ST. PETERSBURG — Chris Archer got a clear reminder he was on the other side now.
After sleeping at his St. Petersburg offseason home Thursday and driving to Tropicana Field on Friday, the former Rays/current Twins starter pulled into the usual players’ parking lot but was told he had to use a lot on the other side of the stadium.
“They were like, ‘Oh, the visiting team doesn’t park in the players’ lot anymore.’ I was like, ‘You can’t make an exception at all?’ They’re like, ‘No,’” Archer said. “I had to park in some other lot. So it was weird. Like, I really had no clue where I was at.”
Also odd was walking into the visitor’s clubhouse and getting his first look at the accommodations run by Brandon “Tank” Richesin that are often lauded by opposing players. “I had never really been in there, so it was nice to be in there,” Archer said.
But what will be really different? Pitching against the Rays on Saturday afternoon.
Archer has taken the Tropicana Field mound for 89 starts and one postseason relief appearance, and all for the home team.
Most came during his 2012-2018 stint when he rose to be one of the Rays’ top starters and made two All-Star teams before being traded to Pittsburgh. Three came last year during an ill-fated return when he was limited by injury and missed time due to the death of his mother; he pitched in just six games total.
Now fully healthy, Archer, 33, is off to a solid start after signing with the Twins in late March, with a 0-0, 3.18 record in three outings as he continues to build workload.
He said Friday that he was trying to treat it like a normal start and “it really hasn’t hit me yet.”
Twins manager Rocco Baldelli, a former Rays player and coach, said he expects plenty of emotion on both sides.
“I’m sure he’s going to enjoy it, and you’re going to see it.” Baldelli said. “...He loves to pitch, I’m sure he’s going to really want to show his former team just how he’s throwing the ball because he’s throwing the ball really well right now.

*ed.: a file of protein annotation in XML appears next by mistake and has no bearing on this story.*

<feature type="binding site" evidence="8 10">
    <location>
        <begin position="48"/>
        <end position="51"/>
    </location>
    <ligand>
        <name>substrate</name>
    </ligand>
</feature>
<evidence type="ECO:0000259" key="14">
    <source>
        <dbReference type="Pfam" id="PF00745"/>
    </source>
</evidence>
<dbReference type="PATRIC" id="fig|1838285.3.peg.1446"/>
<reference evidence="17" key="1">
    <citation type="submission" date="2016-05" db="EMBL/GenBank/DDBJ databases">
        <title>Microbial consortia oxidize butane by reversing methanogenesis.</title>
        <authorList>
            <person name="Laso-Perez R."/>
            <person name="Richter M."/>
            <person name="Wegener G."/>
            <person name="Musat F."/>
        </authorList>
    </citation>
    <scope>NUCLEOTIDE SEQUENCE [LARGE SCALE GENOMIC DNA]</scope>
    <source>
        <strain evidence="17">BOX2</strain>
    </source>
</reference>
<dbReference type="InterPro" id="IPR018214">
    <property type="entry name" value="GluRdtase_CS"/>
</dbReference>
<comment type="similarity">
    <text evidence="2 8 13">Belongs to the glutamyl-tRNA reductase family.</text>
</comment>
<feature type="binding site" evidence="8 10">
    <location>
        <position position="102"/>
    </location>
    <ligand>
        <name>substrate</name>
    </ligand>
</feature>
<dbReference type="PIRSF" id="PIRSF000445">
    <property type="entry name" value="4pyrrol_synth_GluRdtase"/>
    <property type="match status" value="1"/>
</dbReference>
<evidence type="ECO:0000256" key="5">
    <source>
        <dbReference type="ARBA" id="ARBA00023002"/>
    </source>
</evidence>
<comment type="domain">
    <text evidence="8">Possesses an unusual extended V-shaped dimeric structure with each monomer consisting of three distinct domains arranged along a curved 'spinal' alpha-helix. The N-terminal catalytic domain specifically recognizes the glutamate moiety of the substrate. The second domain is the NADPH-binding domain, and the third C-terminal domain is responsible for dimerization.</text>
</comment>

“And he should want that. I’m looking forward to watching him go out there and pitch and pitch in this building again. And it won’t be just emotions for him. I think it’ll be some emotions for a lot of people here.”
New arm for the farm
Lefty Ben Bowden was claimed off waivers from Colorado and sent to Triple-A Durham. Bowden, 27, was 3-2, 6.56, in 39 games with 42 strikeouts in 35 2/3 innings for the Rockies last year, and 0-0, 8.22 in seven Triple-A games this year. Manager Kevin Cash said the Rays are impressed with his strikeout numbers in the minors (214 in 146 2/3 innings) and his changeup, but noted his fastball velocity has wavered.
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Bowden took the open 40-man roster spot created when catcher Francisco Mejia went on the COVID-19 injured list after testing positive last week. Mejia is feeling better, and someone will have to go when Mejia is re-instated. Plus the Rays have to drop two players, likely relievers, when rosters are reduced from 28 to 26 after Sunday’s game.
At 2:16, it was the shortest Rays game since the March 31, 2019, game went 2:12. ... Ryan Yarbrough (left groin tightness) felt good in his Thursday rehab start and is likely to join the rotation, Cash said. Tuesday looks to be an open slot. … Catcher Mike Zunino returned to the lineup after leaving Tuesday’s game early, then missing the next two due to left biceps tendinitis. He said the issue has to be monitored but should be behind him. … Cash said first baseman Ji-Man Choi, who missed three games with a slightly hyper-extended left elbow, is feeling better and available off the bench.
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